If Barack Obama wins reelection, as current polling trends predict he will — perhaps resoundingly — we can expect to hear in the weeks that follow endless analytical wisdom from the usual chorus of pundits. Doubtless, they’ll herald the president’s amazing political savvy and tactical brilliance; “No Drama Obama,” his moniker from the 2008 campaign, has done it again! He was always ahead of the curve, they’ll declare — a master of “three-dimensional chess”! Destined to leave the hapless Romney blindsided! Biden was key! Etc.
The point holds: Obama did not win reelection because he is a singularly-brilliant politician or because he ran a particularly skillful campaign. Indeed — Obama squandered a great deal of political capital, and his first term was unsuccessful due to poor tactical judgment in concert with other factors.
For years, GOP partisans gloated about the prospect of defeating Obama easily. Turns out they were correct that he was a very vulnerable incumbent. But the GOP refused to do any “soul-searching” during the 2012 primary, opting instead to fall in line behind a man who distinguished himself not one iota from George W. Bush in any substantive sense. Younger voters still remember well the administration of George W. Bush, which was one of the most disastrous in U.S. history. While these young people may not approve of everything Obama has done, they have enough good sense to acknowledge that while the “I inherited this mess” trope might be a bit overplayed, it contains a great deal of truth.
Obama was the first sitting U.S. president to publicly declare support for same-sex marriage. Obama’s Department of Justice has ceased defending the indefensible Defense of Marriage Act. Obama successfully coordinated the repeal of “Don’t Ask Don’t Tell.”
Romney signed a pledge proclaiming that he would support a Constitutional amendment banning same-sex marriage and thereby nullifying existing same-sex marriages in States which recognize them. And we wonder why Mitt’s party was rejected so decisively by “millennials”?
In truth, Mitt never said anything substantive about marijuana legalization or same-sex marriage, because during the primary he committed to hardline positions in opposition to both those issues and set them aside. (Although it’s true that with about two weeks to go before Election Day, Mitt’s campaign operation flip-flopped re: same-sex marriage, wavering on the aforementioned pledge, which had been signed during the GOP primary to appease social conservative pressure groups.)
Furthermore, rank-and-file Republicans need to understand that they were deceived about Mitt Romney’s dedication to the issues closest to their hearts. Mitt Romney ran for the U.S. Senate from Massachusetts against Ted Kennedy in 1994 and presented himself as a stridently pro-choice Republican, who would be even more effective than Ted Kennedy at advancing LGBT rights in Washington, D.C. because he’d be one of the very few pro-LGBT Republicans serving there. Romney later told Evangelical Christian GOP primary voters (in 2008 and 2012) that he experienced a revelation sometime in the early-to-mid 2000s — which just happened to coincide with his decision to first seek the Republican Party’s presidential nomination in 2008 — and changed his mind about abortion. (In hindsight, is it any wonder that John McCain and Mike Huckabee so detested Mitt back then?)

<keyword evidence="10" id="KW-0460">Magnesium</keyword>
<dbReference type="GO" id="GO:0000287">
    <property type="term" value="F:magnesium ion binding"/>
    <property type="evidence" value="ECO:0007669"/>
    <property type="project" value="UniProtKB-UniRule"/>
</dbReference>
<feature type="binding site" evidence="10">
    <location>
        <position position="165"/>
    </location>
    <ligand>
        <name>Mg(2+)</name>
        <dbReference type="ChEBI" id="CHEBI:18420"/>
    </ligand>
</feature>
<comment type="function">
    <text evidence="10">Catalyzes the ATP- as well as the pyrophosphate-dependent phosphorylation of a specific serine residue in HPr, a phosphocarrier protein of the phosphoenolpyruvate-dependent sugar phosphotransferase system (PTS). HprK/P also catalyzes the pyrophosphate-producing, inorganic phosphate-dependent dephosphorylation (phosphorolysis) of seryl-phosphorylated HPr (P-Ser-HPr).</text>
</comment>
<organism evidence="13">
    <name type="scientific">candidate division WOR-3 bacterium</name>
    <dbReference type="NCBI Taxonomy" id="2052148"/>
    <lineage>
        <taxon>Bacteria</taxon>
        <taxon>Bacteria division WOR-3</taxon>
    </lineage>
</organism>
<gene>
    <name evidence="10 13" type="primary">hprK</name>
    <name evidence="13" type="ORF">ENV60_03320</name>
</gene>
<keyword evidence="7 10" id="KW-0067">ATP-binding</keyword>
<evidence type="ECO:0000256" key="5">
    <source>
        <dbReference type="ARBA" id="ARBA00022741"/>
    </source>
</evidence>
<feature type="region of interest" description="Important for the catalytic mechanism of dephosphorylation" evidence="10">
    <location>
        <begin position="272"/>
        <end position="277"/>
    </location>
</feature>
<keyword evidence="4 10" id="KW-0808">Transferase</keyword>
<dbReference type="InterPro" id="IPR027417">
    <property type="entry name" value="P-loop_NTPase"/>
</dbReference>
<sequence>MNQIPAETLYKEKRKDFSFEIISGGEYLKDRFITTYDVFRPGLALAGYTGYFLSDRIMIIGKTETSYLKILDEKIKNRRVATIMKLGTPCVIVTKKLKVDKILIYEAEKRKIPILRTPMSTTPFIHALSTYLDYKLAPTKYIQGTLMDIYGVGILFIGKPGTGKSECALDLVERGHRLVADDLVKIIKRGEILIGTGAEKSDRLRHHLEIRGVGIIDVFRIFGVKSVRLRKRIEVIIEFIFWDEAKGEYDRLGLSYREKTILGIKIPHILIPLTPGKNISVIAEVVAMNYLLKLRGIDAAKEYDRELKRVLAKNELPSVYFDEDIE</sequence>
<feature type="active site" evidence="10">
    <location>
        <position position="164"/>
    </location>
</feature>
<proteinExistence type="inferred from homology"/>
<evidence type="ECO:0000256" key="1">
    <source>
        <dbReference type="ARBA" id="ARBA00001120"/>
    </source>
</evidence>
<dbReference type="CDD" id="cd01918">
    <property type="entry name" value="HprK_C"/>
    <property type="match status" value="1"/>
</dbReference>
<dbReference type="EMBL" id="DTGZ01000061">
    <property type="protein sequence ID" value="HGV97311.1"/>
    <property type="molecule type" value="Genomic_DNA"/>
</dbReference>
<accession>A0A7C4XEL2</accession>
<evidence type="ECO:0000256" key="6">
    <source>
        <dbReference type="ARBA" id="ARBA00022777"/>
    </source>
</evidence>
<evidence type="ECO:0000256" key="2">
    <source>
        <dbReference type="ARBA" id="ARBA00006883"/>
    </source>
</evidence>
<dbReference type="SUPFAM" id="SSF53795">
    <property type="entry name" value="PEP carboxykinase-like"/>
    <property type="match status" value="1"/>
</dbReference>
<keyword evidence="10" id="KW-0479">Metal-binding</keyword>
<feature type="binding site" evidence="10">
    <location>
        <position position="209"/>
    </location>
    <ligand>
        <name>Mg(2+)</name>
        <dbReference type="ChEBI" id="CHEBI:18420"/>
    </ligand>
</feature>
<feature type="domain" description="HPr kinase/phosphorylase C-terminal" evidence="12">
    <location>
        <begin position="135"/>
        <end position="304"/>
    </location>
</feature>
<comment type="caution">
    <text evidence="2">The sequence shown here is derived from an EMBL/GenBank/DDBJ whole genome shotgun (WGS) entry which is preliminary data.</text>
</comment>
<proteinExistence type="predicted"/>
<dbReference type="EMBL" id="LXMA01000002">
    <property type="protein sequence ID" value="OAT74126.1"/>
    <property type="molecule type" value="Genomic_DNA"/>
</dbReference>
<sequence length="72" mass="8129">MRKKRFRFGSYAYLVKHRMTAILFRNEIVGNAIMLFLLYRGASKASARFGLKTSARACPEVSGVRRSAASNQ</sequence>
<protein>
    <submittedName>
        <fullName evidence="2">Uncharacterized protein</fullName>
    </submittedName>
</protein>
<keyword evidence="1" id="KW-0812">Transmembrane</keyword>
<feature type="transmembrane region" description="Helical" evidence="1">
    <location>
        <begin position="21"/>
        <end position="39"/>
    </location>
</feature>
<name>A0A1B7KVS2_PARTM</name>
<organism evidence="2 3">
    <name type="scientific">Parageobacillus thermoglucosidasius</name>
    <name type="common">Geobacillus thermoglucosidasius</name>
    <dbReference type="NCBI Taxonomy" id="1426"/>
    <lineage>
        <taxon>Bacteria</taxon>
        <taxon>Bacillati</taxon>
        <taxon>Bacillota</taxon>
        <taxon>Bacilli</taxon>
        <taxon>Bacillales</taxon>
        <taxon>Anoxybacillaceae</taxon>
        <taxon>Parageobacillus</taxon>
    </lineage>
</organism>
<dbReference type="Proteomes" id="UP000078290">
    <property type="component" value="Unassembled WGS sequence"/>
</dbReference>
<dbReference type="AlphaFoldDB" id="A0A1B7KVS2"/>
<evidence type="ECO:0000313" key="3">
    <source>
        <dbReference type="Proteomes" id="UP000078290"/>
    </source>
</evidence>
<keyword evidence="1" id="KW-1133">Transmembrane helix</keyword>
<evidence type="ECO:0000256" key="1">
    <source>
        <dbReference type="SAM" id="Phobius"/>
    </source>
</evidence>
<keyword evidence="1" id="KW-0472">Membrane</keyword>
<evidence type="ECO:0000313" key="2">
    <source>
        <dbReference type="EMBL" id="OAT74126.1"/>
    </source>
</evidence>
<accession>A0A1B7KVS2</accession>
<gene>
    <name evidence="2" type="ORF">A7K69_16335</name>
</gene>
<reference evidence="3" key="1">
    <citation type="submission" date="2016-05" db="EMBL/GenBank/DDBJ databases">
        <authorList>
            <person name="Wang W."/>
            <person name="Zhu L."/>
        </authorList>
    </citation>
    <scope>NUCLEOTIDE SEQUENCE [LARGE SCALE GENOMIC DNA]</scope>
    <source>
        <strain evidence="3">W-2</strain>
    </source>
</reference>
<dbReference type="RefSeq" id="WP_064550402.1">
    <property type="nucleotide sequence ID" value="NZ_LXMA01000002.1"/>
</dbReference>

Mitt Romney’s most formidable opponent was not Barack Obama, but clips of himself on YouTube making statements that flatly contradicted what he purported to believe at various points during his six-year campaign. (Does chronic lying and mendacity qualify as a sin per Mormon doctrine?)
Obama was allowed to win because the opposition party allowed itself to degenerate into a vehicle for hysterical, childish anti-Obama rage. There was no coherent case brought against the president, and there was no desire within the GOP to nominate a wise candidate with sound instincts — it was all about removing Obama from power, at any cost. This underlying passion ultimately crippled the GOP, which imposed countless delusions upon itself; even when polling data made it perfectly clear Obama would prevail, they insisted otherwise. That Romney himself was “shell-shocked” upon learning he lost says much. Those who read the New York Times were not at all surprised by the blowout.
The GOP has become so inextricably linked with the Conservative Media “infotainment” apparatus such that its political and legislative agenda are driven by retrograde actors like Ralph Reed, Franklin Graham, the Church of Jesus Christ of Latter-Day Saints, Newt Gingrich, Sarah Palin, Rush Limbaugh, Dinesh D’Souza, Tucker Carlson, Sheldon Adelson, (the late) Andrew Breitbart, Benjamin Netanyahu, Rupert Murdoch, and so forth. The hateful, factually-wrong messages espoused by these actors might be good for generating profit, but it is not a message that resonates with most Americans.